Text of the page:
History? Yes, but…

On Sunday, December 13, 2020 the first doses of the Pfizer-BioTech vaccine left a facility in Kalamazoo, Michigan. The networks had cameras trained on FedEx and UPS trucks and planes as they took off filled with the vaccine that promises to assist us in ending the worst global pandemic since the 1918 flu.

As workers filled cartons with stacks of white trays, each packed with 195 glass vials, covered with dry ice to keep what is commonly referred to as the “Pfizer” vaccine cold, America watched with fingers crossed. Will the vaccine arrive in time to save me and my family, to save us, not only here in America, but across the globe?

Three million vaccine doses will arrive at 145 facilities, mostly large hospital systems on Monday, December 14. Five hundred additional sites will receive vaccines on Tuesday and Wednesday. All 50 states and our territories are getting vaccines. The first shots will be given on Monday, December 14, 2020.

It has been a long haul and will continue to be so despite the historic images broadcast on TV early Sunday morning. History was made but do not throw away your masks. Yes, masked men and women, children, too, social distancing, and hand washing are still the order of the day and will remain so for some time.

The F.D.A last week gave emergency use authorization to the “Pfizer” vaccine. People aged 16 and 17 and older can receive it. The first people who will get the vaccine are health care workers and elderly people in long term facilities. After that, front line workers – emergency responders, teachers, and food handlers – will be vaccinated. Then people over 65 and those with underlying health conditions that make them more susceptible to catching the virus will be vaccinated. Each person will require two doses. Another vaccine, developed by Moderna, is scheduled to be reviewed soon.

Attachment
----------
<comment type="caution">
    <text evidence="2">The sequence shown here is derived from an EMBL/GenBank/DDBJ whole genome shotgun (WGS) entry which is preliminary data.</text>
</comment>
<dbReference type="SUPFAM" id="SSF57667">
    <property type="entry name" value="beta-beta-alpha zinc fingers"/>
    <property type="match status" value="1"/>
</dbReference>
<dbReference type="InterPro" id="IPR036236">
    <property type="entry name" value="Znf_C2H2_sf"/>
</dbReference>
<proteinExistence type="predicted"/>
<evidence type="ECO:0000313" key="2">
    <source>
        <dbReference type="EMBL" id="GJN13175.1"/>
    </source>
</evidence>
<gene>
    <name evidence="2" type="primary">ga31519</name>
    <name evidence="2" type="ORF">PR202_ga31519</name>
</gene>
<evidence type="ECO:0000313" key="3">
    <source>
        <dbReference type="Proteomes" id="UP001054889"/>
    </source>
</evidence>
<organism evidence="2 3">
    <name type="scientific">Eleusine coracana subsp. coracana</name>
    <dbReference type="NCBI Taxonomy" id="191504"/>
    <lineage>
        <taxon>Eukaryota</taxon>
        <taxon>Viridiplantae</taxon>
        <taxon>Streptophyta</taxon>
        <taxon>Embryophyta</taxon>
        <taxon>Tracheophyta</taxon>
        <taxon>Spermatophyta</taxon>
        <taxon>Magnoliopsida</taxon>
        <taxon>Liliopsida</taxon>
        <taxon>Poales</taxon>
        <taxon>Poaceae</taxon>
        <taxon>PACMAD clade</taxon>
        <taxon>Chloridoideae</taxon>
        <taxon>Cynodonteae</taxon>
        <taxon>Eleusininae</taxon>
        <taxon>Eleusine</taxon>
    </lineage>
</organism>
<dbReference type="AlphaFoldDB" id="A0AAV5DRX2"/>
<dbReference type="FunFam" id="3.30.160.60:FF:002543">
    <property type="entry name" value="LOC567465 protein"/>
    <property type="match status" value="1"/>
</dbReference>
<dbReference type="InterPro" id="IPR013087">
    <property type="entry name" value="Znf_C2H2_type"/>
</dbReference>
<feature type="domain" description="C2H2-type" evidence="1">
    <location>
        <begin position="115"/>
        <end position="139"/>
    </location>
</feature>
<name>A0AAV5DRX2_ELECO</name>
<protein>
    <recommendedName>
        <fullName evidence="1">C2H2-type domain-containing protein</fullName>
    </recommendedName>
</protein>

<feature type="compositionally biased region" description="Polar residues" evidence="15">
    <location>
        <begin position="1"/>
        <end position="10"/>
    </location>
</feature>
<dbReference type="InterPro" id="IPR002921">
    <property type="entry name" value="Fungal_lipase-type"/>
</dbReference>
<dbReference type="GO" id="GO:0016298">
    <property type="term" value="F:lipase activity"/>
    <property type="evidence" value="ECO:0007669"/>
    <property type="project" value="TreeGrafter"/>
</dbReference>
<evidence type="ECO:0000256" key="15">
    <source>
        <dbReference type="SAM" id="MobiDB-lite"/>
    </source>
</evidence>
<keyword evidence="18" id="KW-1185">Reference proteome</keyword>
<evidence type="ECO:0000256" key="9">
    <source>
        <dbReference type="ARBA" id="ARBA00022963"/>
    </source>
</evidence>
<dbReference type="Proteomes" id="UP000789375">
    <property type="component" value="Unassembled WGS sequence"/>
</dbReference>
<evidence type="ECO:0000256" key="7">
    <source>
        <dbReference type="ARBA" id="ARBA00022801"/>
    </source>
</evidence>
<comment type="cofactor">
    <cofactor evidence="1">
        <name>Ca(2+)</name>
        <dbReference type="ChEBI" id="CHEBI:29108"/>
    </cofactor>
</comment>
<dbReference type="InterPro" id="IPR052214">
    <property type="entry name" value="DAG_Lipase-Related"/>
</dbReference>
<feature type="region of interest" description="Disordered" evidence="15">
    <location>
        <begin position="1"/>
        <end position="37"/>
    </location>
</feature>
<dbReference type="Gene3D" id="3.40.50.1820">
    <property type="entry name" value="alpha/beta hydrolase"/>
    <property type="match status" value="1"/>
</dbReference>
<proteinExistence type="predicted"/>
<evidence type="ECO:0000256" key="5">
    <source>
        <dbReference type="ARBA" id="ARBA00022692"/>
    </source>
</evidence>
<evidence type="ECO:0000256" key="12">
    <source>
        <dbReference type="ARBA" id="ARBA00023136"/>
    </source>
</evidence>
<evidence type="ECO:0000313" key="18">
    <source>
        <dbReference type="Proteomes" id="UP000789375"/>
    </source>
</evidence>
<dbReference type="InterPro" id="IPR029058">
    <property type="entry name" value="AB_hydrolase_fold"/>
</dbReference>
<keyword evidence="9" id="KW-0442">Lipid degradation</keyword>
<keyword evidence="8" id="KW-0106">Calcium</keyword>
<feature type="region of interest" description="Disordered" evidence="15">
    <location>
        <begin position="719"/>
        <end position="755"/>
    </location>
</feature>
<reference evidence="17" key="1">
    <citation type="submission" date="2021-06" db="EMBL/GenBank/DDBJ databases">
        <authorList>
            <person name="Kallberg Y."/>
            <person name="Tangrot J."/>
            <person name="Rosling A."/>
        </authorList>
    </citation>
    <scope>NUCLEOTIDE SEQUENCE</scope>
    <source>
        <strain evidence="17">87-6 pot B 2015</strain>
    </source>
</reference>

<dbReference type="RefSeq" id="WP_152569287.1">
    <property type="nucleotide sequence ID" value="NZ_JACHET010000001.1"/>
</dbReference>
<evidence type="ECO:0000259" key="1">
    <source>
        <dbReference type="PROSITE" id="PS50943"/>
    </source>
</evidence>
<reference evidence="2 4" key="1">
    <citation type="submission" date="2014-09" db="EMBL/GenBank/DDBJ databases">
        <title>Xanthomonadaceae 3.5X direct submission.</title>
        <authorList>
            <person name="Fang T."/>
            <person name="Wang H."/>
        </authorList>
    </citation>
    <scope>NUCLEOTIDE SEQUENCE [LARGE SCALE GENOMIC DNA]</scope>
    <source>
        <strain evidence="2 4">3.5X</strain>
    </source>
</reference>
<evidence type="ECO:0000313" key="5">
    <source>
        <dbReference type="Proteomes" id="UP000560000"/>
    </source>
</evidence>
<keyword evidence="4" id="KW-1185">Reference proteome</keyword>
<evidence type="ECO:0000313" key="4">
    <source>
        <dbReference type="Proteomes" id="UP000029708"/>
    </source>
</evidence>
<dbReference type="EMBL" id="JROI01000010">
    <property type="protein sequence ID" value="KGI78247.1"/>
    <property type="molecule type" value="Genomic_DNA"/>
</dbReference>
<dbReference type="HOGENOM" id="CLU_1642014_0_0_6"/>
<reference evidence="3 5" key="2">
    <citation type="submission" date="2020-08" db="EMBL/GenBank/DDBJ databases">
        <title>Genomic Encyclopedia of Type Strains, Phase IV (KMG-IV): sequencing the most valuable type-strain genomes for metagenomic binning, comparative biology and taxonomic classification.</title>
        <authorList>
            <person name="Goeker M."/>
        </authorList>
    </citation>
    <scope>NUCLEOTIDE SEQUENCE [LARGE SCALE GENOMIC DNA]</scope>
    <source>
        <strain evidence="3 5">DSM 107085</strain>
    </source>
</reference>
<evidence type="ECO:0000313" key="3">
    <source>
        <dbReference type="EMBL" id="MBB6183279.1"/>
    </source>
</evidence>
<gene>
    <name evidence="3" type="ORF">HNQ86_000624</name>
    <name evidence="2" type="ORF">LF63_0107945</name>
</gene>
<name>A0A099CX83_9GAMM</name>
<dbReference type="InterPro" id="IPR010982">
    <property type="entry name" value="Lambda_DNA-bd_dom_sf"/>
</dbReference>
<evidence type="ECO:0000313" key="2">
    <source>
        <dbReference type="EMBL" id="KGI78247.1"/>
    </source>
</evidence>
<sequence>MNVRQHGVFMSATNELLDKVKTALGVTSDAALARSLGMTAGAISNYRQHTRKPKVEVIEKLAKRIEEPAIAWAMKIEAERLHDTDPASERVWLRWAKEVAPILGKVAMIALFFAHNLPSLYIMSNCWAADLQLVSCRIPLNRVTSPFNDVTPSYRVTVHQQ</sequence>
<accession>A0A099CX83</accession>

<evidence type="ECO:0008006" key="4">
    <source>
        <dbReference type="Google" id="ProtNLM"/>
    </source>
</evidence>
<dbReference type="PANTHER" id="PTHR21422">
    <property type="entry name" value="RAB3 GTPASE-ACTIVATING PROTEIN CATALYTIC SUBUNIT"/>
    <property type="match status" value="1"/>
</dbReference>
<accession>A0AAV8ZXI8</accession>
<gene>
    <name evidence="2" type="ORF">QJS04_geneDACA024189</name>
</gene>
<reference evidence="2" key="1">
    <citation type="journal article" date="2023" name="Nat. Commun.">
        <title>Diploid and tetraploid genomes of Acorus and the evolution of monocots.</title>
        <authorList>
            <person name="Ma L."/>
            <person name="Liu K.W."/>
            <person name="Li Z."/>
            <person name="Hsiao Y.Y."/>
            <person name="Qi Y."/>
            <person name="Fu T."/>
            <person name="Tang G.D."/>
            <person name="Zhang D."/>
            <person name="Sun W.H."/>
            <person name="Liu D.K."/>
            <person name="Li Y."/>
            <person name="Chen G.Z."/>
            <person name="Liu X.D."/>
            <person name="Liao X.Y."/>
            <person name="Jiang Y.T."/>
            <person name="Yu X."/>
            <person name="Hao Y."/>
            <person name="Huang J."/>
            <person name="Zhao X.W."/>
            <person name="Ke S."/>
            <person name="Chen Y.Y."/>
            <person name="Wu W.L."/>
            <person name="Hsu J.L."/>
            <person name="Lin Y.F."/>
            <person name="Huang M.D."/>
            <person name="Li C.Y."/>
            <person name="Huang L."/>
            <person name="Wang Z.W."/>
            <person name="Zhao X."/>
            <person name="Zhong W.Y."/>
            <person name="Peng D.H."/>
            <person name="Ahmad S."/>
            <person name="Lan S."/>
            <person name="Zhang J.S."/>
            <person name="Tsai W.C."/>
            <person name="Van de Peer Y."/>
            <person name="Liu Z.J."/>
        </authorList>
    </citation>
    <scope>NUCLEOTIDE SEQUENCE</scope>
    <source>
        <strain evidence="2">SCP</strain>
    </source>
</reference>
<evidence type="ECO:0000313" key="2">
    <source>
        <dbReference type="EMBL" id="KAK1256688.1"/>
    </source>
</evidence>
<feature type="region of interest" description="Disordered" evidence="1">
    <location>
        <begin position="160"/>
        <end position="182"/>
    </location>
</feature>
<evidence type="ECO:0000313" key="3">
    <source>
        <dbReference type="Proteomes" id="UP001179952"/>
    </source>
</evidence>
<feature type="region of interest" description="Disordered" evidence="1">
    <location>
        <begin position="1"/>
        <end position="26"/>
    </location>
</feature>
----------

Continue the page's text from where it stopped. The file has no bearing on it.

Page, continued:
Before herd immunity is reached, government officials say 70 to 80 percent of our nation’s population will have to be vaccinated. That will take a long time. The goal may not be reached until the summer of 2021.

In the meantime, more than 277,000 Americans have died of Covid-19. That number is larger than the population of Orlando, Florida. On Wednesday, December 9, more than 3,000 people died on a single day. The numbers are grim. For most of us, including me, it is simply too depressing to listen to the death count anymore, especially as the holidays approach.

Can we hunker down for a bit longer? Let us hope so.

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